Years from now physicians may be able to determine whether you're at increased risk for colorectal cancer by drawing blood from the tip of your finger.
Emory University researchers are working to identify biomarkers to detect a person's chances of developing colon cancer. Much like blood pressure and cholesterol tests can indicate heart disease risk, researchers here hope that some day the makeup of blood and urine will be able to tell who's at risk for colorectal cancer, why they may be at risk and what they can do to reduce their risk.
For now, the Emory study team is analyzing the rectal tissue samples of people with colon adenomatous polyps, non-cancerous growths considered precursors to colon cancer, and comparing them to rectal tissue samples from people who don't have polyps. They're also looking at whether the differences they detect in rectal tissue can also be found in blood or urine. Currently, no accepted tests exist to determine whether someone may be at risk for colon cancer.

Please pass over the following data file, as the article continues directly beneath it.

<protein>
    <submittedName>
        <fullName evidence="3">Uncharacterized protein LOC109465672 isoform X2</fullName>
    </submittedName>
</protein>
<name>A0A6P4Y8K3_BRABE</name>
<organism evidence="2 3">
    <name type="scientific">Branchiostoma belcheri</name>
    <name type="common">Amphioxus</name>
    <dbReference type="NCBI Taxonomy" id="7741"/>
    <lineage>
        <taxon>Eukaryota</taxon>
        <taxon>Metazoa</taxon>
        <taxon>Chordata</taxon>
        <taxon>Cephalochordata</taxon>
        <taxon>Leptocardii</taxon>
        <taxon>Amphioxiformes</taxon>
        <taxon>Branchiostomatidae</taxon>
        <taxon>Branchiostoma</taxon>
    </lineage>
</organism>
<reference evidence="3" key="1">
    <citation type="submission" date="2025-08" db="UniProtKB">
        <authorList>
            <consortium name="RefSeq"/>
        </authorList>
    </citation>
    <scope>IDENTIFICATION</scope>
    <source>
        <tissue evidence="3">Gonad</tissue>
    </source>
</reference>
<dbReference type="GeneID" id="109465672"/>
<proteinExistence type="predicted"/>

"Most people would rather provide a blood or urine sample than get a rectal biopsy," says Roberd M. Bostick, MD, MPH, Emory University Rollins School of Public Health epidemiology professor and study principal investigator. "In the future, biomarkers may motivate more people to change their diets and other health habits and to get screened for colon cancer."
Though the benefits of early detection in preventing colorectal cancer deaths are well known - a 90 percent or higher cure rate when found early - an estimated 41.8 million Americans aged 50 and older at average risk for colon cancer haven't been screened according to national guidelines, a recent study by the U.S. Centers for Disease Control and Prevention (CDC) found.
Dr. Bostick and his team are also part of a 10-year multi-site U.S. study examining whether increased consumption of vitamin D and calcium treats biomarkers of risk for colon cancer and prevents the recurrence of adenomatous polyps. About 30 percent to 40 percent of the adult population will develop these benign tumor growths, which can eventually develop into colon cancer. Removing polyps reduces cancer risk, but at least half of all people get recurring polyps five years after removal.
For more information about the Emory studies, call 404-727-8718.
Editor's note: For more information on colorectal cancer screening, go to Emory's CancerQuest web site or the National Cancer Institute web site.